All Pages | None | DOM Ready | [DCM,GA,AA]

The beauty of this is I can now search for AA in Launch’s rule search to find all the rules that correspond with Adobe Analytics. One important thing to note is you’ll likely want to have a glossary of the various abbreviations you’re using.

Example: Landing Page Load

Landing Page | Fall Sale | Window Loaded | [DCM,GA,AA,AT,AdSense,DCO,ETC]

Example: User Login

User Login | Successful Login | Data Layer Event | [AA]

Character Length Considerations

The first thing that came to mind was that a rule with a lot of stuff in it might exceed a character length. As it turns out, there isn’t much of one. Rule names can be ridiculously long. For instance, I fit 8,058 instances of the letter ‘a‘ in a rule before it throws an error:

A Launch Rule

I was also able to cram in 6,000 characters of lorem ipsum:


Rule Ipsum


Naming Data Elements

Arguably, a standard naming convention for Data Elements is more important than that of rules. Once you name and use a Data Element you’re basically stuck with it. Changing it means you have to find and change the name of that Data Element across your entire implementation. That could be a major pain in the ass. I’ve seen several methods for naming Data Elements. Some use camel case (pageLoaded orĀ isUserLoggedIn). If you’re leveraging a data layer, it’s tempting to use the JSON path (page.pageName, user.isLoggedIn). Others use straight-up semantic naming (Page Name, Login Status)

There are pros and cons to each of these methods. The biggest PRO of the camel case and JSON path is that they’re easy to remember, assuming they reflect the variable name. However, this locks you into the JSON schema. If you ever change it (which you will at some point), the name won’t make sense anymore… and now you’re stuck with a counter-intuitive naming convention. Semantic naming is fine, but you have to remember the exact terminology you used to describe the Data Element.

I recommend using a blend. Unlike Rules, we don’t need to talk about the technical “trigger” details behind the Data Element (like Custom Code or Query String). Those will likely evolve and will change. We’re keeping it simple here. Remember, your implementation should be transferable to any analyst… meaning it should make sense. In my experience, the best Data Element names have a hierarchy, but do not necessarily reflect the full JSON path. I’ve stuck to 2 layers:

Category | Label

Example: Page Name

Page | Name

Example: Page Language

Page | Language

Example: User Login Status

User | Login Status

Example: User ID

User | ID

Character Length Considerations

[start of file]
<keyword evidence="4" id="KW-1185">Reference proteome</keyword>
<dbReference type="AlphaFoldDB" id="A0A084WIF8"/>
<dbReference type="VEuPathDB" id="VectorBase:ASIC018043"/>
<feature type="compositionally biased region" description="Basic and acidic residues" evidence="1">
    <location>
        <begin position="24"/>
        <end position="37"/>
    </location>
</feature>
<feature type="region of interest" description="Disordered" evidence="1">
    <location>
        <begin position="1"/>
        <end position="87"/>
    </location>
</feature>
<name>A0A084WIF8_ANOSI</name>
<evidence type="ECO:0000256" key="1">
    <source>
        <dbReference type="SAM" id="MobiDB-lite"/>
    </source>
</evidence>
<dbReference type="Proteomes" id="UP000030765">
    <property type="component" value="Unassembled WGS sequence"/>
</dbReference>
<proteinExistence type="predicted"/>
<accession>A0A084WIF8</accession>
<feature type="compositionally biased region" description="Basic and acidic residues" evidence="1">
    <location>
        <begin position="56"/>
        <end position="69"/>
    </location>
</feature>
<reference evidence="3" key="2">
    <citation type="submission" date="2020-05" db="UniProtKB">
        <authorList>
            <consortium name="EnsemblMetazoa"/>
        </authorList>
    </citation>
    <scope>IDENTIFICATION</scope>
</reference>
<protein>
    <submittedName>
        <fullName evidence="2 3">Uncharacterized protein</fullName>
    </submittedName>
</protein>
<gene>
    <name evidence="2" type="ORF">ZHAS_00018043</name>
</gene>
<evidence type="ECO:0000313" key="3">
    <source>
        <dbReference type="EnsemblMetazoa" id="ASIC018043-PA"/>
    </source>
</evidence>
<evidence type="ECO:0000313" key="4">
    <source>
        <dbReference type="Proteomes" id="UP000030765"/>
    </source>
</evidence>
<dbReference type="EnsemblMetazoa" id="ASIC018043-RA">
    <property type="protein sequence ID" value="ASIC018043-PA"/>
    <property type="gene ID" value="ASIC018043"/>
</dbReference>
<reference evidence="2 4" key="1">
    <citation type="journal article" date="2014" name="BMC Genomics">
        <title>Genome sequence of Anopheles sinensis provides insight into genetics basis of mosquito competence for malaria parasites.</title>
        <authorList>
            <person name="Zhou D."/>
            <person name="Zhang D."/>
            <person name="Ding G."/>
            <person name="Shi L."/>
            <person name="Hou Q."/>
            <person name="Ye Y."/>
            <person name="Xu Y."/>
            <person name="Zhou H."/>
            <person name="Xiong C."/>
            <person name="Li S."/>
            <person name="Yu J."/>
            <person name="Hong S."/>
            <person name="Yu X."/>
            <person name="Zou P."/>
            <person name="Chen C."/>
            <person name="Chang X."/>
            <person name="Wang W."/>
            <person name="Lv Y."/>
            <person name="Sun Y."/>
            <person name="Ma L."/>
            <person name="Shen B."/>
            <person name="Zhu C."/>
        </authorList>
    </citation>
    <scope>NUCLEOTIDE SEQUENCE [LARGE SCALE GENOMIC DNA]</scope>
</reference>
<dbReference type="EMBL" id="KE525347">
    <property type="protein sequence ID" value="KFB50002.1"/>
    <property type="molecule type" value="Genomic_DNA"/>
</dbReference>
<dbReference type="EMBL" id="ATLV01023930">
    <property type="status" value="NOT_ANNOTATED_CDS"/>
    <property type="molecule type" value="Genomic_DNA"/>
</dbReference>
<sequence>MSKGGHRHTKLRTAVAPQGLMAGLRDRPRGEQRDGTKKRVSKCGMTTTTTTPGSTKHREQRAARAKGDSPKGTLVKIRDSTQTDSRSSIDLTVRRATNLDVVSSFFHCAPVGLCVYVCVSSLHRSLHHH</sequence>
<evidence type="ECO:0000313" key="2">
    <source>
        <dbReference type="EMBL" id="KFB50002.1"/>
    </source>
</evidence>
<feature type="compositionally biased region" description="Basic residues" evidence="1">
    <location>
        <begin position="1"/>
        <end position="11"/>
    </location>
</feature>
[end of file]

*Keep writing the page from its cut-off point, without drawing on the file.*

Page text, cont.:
You won’t hit the character limit for Data Elements. But just in case…

Data Element Characters

…yeah, I don’t think there’s going to be a problem here.

Final Thoughts

Adobe Launch naming conventions matter. They’ll make your implementation transferable. You don’t want to become a dependency. While it helps with job security, a messy implementation will drain your soul and you’ll never grow your role to bigger or better things (because you’ll be stuck maintaining it). If your implementation is so complicated that you can’t use an intuitive naming convention, I recommend you take a step back and figure out whether it’s worth designing a more effective architecture. I also recommend consulting with your development team to come up with a more sustainable tracking process. Not sure how to do that? Reach out – I’ll be happy to chat.

8 thoughts on “Adobe Launch: Naming Conventions”

  1. I have so happy to read this article. I will bookmark it and share it. Sometimes this is the biggest struggled is settling on a name. I feel you have done a great job explaining the part that matter. Thank you.

  2. Hi Jim. Thank you very much for sharing this information and for all the examples of the different naming conventions. I will share this out with my team as we are moving forward with our launch implementation over then next few weeks and months.

    Thanks again,

  3. Hello Jim,
    Thank you very much for your work on this. It is inspiring.
    Do you have any though on “conditions” for the rules ?
    In Europe, we have GDPR and therefore we established a naming convention (and new rule) to differentiate between tag types. Because Marketing Pixels doesn’t follow the same user consent than Analytics tags.
    Therefore, different rules with different conditions are required.
    I think it can be a nice addition to your naming convention even if it comes to duplicate the number of rules for the same event. :( –> but there, Launch API can help you managing your way out.
    Let me know what you think

    • Hey Julien – Very good question! I would absolutely see merit in adding something like Targeting/Performance/etc to the rule. I haven’t put too much thought into it. I could see adding another parameter to the rule outlining how it aligns with a GDPR category. There’s a fine line between making it bloated vs. efficient. I’d be interested to hear your thoughts!